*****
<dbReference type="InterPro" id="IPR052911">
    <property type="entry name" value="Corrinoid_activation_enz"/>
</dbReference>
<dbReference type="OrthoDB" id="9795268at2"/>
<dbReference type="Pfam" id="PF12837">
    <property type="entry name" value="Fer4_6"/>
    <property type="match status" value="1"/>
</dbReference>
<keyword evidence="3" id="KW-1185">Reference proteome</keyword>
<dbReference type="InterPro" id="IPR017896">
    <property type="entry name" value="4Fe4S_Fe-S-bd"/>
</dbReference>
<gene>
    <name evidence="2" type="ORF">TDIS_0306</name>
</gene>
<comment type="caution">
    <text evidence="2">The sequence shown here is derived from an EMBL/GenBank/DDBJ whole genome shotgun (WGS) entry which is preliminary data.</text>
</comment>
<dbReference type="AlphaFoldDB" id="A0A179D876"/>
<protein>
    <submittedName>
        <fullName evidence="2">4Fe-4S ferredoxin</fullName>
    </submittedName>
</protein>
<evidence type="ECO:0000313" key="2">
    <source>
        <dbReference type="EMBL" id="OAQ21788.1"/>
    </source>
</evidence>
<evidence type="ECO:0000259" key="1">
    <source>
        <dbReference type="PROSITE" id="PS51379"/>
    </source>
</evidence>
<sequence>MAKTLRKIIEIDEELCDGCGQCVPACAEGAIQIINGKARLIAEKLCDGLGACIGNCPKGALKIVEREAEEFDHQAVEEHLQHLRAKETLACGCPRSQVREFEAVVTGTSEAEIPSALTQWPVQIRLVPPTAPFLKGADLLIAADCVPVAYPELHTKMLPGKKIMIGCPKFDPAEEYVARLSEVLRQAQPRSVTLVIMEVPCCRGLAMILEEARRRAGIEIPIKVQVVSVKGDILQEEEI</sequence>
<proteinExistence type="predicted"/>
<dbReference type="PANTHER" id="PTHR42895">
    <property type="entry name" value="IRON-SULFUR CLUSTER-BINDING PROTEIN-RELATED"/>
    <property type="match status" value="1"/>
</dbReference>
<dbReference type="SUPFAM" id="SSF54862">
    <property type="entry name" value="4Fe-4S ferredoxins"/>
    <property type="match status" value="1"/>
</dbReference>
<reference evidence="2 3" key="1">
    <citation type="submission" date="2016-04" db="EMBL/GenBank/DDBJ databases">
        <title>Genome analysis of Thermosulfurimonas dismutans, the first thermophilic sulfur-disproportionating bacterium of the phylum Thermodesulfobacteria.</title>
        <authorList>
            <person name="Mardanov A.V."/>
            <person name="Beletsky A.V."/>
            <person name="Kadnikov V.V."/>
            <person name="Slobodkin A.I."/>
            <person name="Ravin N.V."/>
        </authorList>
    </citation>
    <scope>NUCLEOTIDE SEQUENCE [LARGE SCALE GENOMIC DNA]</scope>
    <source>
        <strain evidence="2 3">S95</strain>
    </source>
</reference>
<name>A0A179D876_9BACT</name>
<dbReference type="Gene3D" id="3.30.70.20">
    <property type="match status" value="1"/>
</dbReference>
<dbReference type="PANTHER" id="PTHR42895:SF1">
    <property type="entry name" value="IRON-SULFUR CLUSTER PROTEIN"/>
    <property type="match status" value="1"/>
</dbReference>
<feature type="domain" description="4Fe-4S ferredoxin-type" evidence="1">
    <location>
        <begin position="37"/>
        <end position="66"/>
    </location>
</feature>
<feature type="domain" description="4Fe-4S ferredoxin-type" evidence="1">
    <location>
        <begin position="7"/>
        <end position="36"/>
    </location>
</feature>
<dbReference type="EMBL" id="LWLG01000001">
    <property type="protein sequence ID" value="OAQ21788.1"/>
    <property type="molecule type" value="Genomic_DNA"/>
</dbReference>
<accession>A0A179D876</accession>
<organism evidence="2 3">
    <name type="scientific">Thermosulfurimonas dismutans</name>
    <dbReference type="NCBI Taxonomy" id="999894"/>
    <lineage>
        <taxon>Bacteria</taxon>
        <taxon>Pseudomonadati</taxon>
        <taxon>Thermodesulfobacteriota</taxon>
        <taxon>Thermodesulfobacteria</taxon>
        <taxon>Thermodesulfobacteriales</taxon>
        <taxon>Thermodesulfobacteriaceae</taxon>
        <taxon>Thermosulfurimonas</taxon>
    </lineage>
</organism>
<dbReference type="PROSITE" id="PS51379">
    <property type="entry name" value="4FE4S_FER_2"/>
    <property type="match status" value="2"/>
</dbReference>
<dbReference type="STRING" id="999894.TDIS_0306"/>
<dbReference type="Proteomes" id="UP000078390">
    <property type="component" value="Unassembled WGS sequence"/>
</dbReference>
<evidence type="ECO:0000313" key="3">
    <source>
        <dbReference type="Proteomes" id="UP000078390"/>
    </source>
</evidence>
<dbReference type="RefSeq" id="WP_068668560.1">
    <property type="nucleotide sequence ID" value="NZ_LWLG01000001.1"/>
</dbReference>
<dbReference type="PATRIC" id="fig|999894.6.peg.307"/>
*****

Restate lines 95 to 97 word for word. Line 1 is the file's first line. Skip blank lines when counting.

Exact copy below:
        <taxon>Thermodesulfobacteriaceae</taxon>
        <taxon>Thermosulfurimonas</taxon>
    </lineage>